Cat Population Exploding, Adoption Deals Available - Tucson News Now

Cat Population Exploding, Adoption Deals Available

By Som Lisaius, KOLD News 13

From Las Vegas to Colorado Springs all the way to Tucson, cats in captivity are growing. There's always been a problem having pets spayed or neutered. Though now, it seems, more people consider cats less desirable, even disposable. And it's evident by the number of cats dropped off at shelters every day.

"We're seeing just a tremendous influx in cats and kittens-- 73% of the animals we take in are given up by their owners." Jill Wohlfeil is frustrated. Not only because the Humane Society has to put down three cats for every one that's adopted, but because this continues to be a bigger and bigger problem...almost every year.

"It's not a Humane Society or an Animal Control issue, it's a community issue," Wohlfeil says. "The community continues to produce about 30 thousand animals that there are not homes for every year." That's why the Humane Society of Southern Arizona is offering a two cats for the price of one. That's 80 dollars for two cats over four months old. Or 95 dollars for two kittens.

Right now, the local shelter has about 150 cats available for adoption. This time of year, there's always a spike. Though lately, numbers suggest fewer people are having their cats spayed or neutered. That's a real problem, Wohlfeil says. Especially when you consider a cat's gestation period is only three months. That's four litters a year. With an average of 5 to 7 kittens...per litter.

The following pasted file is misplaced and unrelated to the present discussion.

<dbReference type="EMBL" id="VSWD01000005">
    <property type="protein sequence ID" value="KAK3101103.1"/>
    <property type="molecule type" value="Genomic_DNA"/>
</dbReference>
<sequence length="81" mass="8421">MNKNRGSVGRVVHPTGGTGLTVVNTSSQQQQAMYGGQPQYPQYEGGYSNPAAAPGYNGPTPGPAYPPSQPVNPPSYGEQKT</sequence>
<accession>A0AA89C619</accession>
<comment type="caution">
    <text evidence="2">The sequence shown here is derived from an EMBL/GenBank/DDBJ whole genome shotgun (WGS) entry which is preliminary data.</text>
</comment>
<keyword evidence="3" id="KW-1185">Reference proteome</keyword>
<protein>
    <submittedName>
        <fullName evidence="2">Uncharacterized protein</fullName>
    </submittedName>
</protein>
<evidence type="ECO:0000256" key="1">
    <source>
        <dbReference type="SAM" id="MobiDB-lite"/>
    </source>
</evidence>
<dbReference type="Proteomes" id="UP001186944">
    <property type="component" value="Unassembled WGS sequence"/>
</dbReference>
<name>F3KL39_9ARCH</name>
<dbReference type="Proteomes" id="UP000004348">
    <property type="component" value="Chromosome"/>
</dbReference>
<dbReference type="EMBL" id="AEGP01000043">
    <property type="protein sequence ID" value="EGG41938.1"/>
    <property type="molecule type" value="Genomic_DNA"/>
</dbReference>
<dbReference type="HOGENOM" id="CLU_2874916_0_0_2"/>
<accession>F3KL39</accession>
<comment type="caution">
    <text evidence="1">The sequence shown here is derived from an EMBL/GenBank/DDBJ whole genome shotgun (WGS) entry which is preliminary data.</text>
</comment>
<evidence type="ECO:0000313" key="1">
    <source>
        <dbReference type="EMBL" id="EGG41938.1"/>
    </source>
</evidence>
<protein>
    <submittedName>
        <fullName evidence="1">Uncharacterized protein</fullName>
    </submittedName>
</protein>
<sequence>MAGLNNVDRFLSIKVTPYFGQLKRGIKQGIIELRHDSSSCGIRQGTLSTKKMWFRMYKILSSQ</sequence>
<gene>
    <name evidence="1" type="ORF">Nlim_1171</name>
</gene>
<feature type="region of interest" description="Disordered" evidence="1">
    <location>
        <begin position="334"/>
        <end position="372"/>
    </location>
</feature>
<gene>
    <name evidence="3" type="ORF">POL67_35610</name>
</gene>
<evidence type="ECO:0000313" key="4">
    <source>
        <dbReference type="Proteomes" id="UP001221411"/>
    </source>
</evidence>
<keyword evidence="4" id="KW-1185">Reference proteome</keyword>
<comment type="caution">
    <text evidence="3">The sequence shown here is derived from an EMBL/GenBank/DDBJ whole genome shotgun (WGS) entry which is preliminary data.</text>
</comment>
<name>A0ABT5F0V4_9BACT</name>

Says Wohlfeil says, "One cat and her offspring in seven years can produce 420 thousand cats. That's why there are so many." Not only that, but for whatever reason a missing cat is almost always chalked up to coyotes or some other predator. Whenever a dog is missing, owners usually check every shelter in town. Wohlfeil says missing cat owners should do the same.

"We're open seven days a week from nine to six. We have cats of every size, shape, color and personality...something to fit everyone's lifestyle. So please come down and adopt."

So far this year, the Humane Society of southern Arizona has taken in 1746 cats and adopted 697 of them. You see similar numbers in Colorado Springs with 1638 cats and 1093 adoptions respectively. Now consider Las Vegas. Las Vegas Animal Control has already taken in nearly 92-hundred cats this year. Only about 1250 have been adopted--meaning nearly 8-thousand cats had to be put down in one city alone.

Most of us realize the animal population is a big problem. But it doesn't really sink in until we take a closer look at the numbers.

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